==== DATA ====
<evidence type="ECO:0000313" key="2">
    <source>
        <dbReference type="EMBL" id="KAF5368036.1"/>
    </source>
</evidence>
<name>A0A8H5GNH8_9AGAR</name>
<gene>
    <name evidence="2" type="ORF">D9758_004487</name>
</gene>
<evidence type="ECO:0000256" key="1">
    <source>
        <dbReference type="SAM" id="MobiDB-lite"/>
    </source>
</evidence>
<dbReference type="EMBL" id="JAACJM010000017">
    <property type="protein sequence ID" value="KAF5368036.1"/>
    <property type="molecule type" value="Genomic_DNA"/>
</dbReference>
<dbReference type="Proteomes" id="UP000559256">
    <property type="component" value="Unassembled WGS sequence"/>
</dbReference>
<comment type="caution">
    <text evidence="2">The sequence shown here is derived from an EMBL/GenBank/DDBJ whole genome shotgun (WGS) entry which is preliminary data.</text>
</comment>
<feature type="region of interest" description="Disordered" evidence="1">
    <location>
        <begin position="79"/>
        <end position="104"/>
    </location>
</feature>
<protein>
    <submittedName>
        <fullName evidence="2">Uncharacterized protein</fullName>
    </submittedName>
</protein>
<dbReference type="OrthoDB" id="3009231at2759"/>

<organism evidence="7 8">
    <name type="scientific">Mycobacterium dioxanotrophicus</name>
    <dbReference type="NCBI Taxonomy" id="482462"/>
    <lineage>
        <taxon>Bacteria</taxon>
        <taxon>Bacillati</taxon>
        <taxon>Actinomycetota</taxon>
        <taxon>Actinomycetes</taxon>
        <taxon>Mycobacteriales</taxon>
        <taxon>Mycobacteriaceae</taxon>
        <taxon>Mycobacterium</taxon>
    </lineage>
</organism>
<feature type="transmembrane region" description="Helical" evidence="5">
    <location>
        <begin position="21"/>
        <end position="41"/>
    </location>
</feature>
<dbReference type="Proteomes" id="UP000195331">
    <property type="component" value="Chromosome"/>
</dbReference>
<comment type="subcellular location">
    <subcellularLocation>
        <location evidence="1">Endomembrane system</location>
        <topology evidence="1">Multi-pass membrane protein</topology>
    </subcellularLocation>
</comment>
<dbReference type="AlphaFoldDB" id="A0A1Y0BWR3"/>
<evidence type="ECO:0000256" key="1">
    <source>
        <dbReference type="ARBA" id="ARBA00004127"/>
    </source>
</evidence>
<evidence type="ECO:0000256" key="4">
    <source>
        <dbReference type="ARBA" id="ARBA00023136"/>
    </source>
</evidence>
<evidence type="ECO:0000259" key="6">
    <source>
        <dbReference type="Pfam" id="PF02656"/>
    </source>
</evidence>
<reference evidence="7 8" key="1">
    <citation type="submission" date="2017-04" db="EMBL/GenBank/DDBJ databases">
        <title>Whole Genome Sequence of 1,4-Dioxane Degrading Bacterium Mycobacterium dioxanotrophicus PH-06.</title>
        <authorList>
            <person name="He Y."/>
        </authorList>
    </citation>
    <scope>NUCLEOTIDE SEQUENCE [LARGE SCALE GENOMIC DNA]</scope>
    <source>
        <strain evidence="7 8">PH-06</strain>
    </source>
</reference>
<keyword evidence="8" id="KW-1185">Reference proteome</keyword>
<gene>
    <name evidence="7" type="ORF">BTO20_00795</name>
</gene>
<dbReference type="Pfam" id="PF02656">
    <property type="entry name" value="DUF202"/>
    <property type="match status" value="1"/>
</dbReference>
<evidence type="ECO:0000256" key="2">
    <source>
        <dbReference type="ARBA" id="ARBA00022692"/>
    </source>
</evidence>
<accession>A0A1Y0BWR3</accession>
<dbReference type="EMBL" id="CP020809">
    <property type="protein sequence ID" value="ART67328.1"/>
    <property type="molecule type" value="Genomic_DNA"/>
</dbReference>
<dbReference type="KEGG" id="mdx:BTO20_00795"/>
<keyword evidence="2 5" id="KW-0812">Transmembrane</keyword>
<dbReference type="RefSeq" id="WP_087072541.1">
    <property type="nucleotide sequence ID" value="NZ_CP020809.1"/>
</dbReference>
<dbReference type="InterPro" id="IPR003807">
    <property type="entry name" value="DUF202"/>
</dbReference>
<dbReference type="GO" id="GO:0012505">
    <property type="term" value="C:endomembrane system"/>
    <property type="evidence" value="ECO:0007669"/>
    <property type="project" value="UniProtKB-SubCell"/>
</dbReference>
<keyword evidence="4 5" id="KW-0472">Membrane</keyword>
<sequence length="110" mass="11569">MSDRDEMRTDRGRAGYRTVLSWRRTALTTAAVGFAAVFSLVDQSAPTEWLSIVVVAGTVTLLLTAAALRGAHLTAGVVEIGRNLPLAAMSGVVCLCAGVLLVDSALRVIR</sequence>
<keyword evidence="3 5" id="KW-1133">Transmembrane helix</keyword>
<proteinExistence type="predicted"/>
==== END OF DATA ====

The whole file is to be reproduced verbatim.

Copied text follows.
<evidence type="ECO:0000313" key="2">
    <source>
        <dbReference type="EMBL" id="KAF5368036.1"/>
    </source>
</evidence>
<name>A0A8H5GNH8_9AGAR</name>
<gene>
    <name evidence="2" type="ORF">D9758_004487</name>
</gene>
<evidence type="ECO:0000256" key="1">
    <source>
        <dbReference type="SAM" id="MobiDB-lite"/>
    </source>
</evidence>
<dbReference type="EMBL" id="JAACJM010000017">
    <property type="protein sequence ID" value="KAF5368036.1"/>
    <property type="molecule type" value="Genomic_DNA"/>
</dbReference>
<dbReference type="Proteomes" id="UP000559256">
    <property type="component" value="Unassembled WGS sequence"/>
</dbReference>
<comment type="caution">
    <text evidence="2">The sequence shown here is derived from an EMBL/GenBank/DDBJ whole genome shotgun (WGS) entry which is preliminary data.</text>
</comment>
<feature type="region of interest" description="Disordered" evidence="1">
    <location>
        <begin position="79"/>
        <end position="104"/>
    </location>
</feature>
<protein>
    <submittedName>
        <fullName evidence="2">Uncharacterized protein</fullName>
    </submittedName>
</protein>
<dbReference type="OrthoDB" id="3009231at2759"/>

<organism evidence="7 8">
    <name type="scientific">Mycobacterium dioxanotrophicus</name>
    <dbReference type="NCBI Taxonomy" id="482462"/>
    <lineage>
        <taxon>Bacteria</taxon>
        <taxon>Bacillati</taxon>
        <taxon>Actinomycetota</taxon>
        <taxon>Actinomycetes</taxon>
        <taxon>Mycobacteriales</taxon>
        <taxon>Mycobacteriaceae</taxon>
        <taxon>Mycobacterium</taxon>
    </lineage>
</organism>
<feature type="transmembrane region" description="Helical" evidence="5">
    <location>
        <begin position="21"/>
        <end position="41"/>
    </location>
</feature>
<dbReference type="Proteomes" id="UP000195331">
    <property type="component" value="Chromosome"/>
</dbReference>
<comment type="subcellular location">
    <subcellularLocation>
        <location evidence="1">Endomembrane system</location>
        <topology evidence="1">Multi-pass membrane protein</topology>
    </subcellularLocation>
</comment>
<dbReference type="AlphaFoldDB" id="A0A1Y0BWR3"/>
<evidence type="ECO:0000256" key="1">
    <source>
        <dbReference type="ARBA" id="ARBA00004127"/>
    </source>
</evidence>
<evidence type="ECO:0000256" key="4">
    <source>
        <dbReference type="ARBA" id="ARBA00023136"/>
    </source>
</evidence>
<evidence type="ECO:0000259" key="6">
    <source>
        <dbReference type="Pfam" id="PF02656"/>
    </source>
</evidence>
<reference evidence="7 8" key="1">
    <citation type="submission" date="2017-04" db="EMBL/GenBank/DDBJ databases">
        <title>Whole Genome Sequence of 1,4-Dioxane Degrading Bacterium Mycobacterium dioxanotrophicus PH-06.</title>
        <authorList>
            <person name="He Y."/>
        </authorList>
    </citation>
    <scope>NUCLEOTIDE SEQUENCE [LARGE SCALE GENOMIC DNA]</scope>
    <source>
        <strain evidence="7 8">PH-06</strain>
    </source>
</reference>
<keyword evidence="8" id="KW-1185">Reference proteome</keyword>
<gene>
    <name evidence="7" type="ORF">BTO20_00795</name>
</gene>
<dbReference type="Pfam" id="PF02656">
    <property type="entry name" value="DUF202"/>
    <property type="match status" value="1"/>
</dbReference>
<evidence type="ECO:0000256" key="2">
    <source>
        <dbReference type="ARBA" id="ARBA00022692"/>
    </source>
</evidence>
<accession>A0A1Y0BWR3</accession>
<dbReference type="EMBL" id="CP020809">
    <property type="protein sequence ID" value="ART67328.1"/>
    <property type="molecule type" value="Genomic_DNA"/>
</dbReference>
<dbReference type="KEGG" id="mdx:BTO20_00795"/>
<keyword evidence="2 5" id="KW-0812">Transmembrane</keyword>
<dbReference type="RefSeq" id="WP_087072541.1">
    <property type="nucleotide sequence ID" value="NZ_CP020809.1"/>
</dbReference>
<dbReference type="InterPro" id="IPR003807">
    <property type="entry name" value="DUF202"/>
</dbReference>
<dbReference type="GO" id="GO:0012505">
    <property type="term" value="C:endomembrane system"/>
    <property type="evidence" value="ECO:0007669"/>
    <property type="project" value="UniProtKB-SubCell"/>
</dbReference>
<keyword evidence="4 5" id="KW-0472">Membrane</keyword>
<sequence length="110" mass="11569">MSDRDEMRTDRGRAGYRTVLSWRRTALTTAAVGFAAVFSLVDQSAPTEWLSIVVVAGTVTLLLTAAALRGAHLTAGVVEIGRNLPLAAMSGVVCLCAGVLLVDSALRVIR</sequence>
<keyword evidence="3 5" id="KW-1133">Transmembrane helix</keyword>
<proteinExistence type="predicted"/>